August 5, 2009

Even the Amish...

... have been living beyond their means.

The Amish traditionally travel by horse-drawn buggy, wear homemade clothing, and use very little electricity. But in the past few years, some of them have ditched their off-the-grid existence. And after being lured in by the wages and goods of the conventional economy, they're experiencing the same financial woes as millions of other Americans.

Apparently the society that has always emphasized simplicity and thrift saw some of its members buying vacation homes, taking taxis, and splurging for bigger weddings. But it's time to pay the piper. And now, in Amish country in Indiana, a new back-to-basics movement is starting up. You can read the full Wall Street Journal article here.

I'd say the temptations of consumerism are mighty strong if even the Amish have fallen prey to it. What do you think? Are designer clothes and iPods and "pimped out" vehicles impossible to resist? Is the lure of the mall and the power of advertising too much for us mortals? Share your thoughts and opinions in the Comments section.


tammy said...

What a shock to learn even the Amish can overspend! I thought this sect would be impervious to mortal temptations like IPODS and taxis LOL
thanks for the enlightening article link!

thriftylittleblog said...

That IS a bad sign!
I enjoyed reading your blog. Keep up the great work :).

han_ysic said...

designer clothes only if I find them at the op shop, ipod - don't have one, don't want one, car - drive an old charade for next to nothing and intend to drive it until it carks it.I try to keep my money for paying my mortgage, saving, giving to charity, good food, and great experiences - shows and travelling. Resist the stuff!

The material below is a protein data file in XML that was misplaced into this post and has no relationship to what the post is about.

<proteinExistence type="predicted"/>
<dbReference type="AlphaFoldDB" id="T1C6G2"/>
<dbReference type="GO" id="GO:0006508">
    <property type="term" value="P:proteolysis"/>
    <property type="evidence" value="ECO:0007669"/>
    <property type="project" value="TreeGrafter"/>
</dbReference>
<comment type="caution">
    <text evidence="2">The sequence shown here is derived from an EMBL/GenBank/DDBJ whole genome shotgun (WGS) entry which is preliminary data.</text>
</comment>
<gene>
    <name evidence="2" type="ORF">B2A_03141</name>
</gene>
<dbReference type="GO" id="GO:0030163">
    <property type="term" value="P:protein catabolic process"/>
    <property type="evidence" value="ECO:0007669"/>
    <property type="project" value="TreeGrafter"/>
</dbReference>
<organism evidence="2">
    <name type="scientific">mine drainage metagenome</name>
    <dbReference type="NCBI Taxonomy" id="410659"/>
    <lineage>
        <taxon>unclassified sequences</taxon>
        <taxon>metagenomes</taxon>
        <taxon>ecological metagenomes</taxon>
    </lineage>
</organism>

Carolyn C said...

The lure of the mall...yuck! Now that's something, along with designer duds and the newest electronic gadget that just holds no appeal for me! I spend my money a lot like han_ysic, on my adopted pets, trips to visit my grandkids and making my home reasonably enjoyable to live in!

Angela said...

Tammy- I know, I was really surprised to read this. When we lived in Ohio when we were kids, we would see the Amish riding around in their buggies and it was so fascinating to us.

thriftylittleblog- Thanks! And thanks for coming by and commenting.

han_ysic- Yes, I am much the same as far as priorities- what I spend money on tends to be much more "experience-related" than "thing-related." I drive a Camry, which to me is luxurious, but of course my 11-year-old nephew thinks it "sucks."

Carolyn- yay! An in-person (so to speak) comment! Thanks for reading, and for taking the time to comment. I hope I get to meet your adopted pets soon, especially the horse and donkey.

Al said...

Hi Angela,

I recently stumbled upon your blog, and I'm enjoying it. Keep up the good work.

If you're interested in peeking further into the "dark" side of consumerism, check out the DVD "The Century of the Self." It's hard to find, but well worth it. BBC documentarian Adam Curtis examines the rise of consumerism in the 20th century. Specifically , Curtis relates how Edward Bernays, Sigmund Freud's nephew and the "father" of PR, exploits and manipulates the public's desires to speed economic growth and enhance political control of the people. I am only about 45 minutes into it (it's 4 hours long), but I find it to be remarkable.



Angela said...

Al- thanks for commenting, and for the film recommendation. I absolutely love a good documentary. I'm going to put it on my list. I still have to see Food, Inc.!
I hope you'll come back. I love the exchange of information.

Harimad said...

I spend on services rather than goods - dunno if that qualifies or not. Thoughts?

Angela said...

Harimad- As far as The Compact, you can spend as much as you like on services because it's mostly about reusing and recycling, not saving money.

As far as the Amish, I don't know if they've gotten into services like spas and landscapers. I don't remember anything like that in the article.

I'm not sure what you're asking, in terms of "qualifies for what?" Maybe you're responding to the question about the "temptations of consumerism." I still use some services like pedicures and the car wash, I just do it less often because I'm trying to live on less money. I don't think there's anything necessarily "wrong" with using them. And it's not on a scale with buying stuff you don't need, that was made in China by underpaid workers, and was shipped halfway around the world, and packaged in plastic, etc. etc. (see "the Story of Stuff"- on my sidebar is you haven't yet)

Thanks for your comment!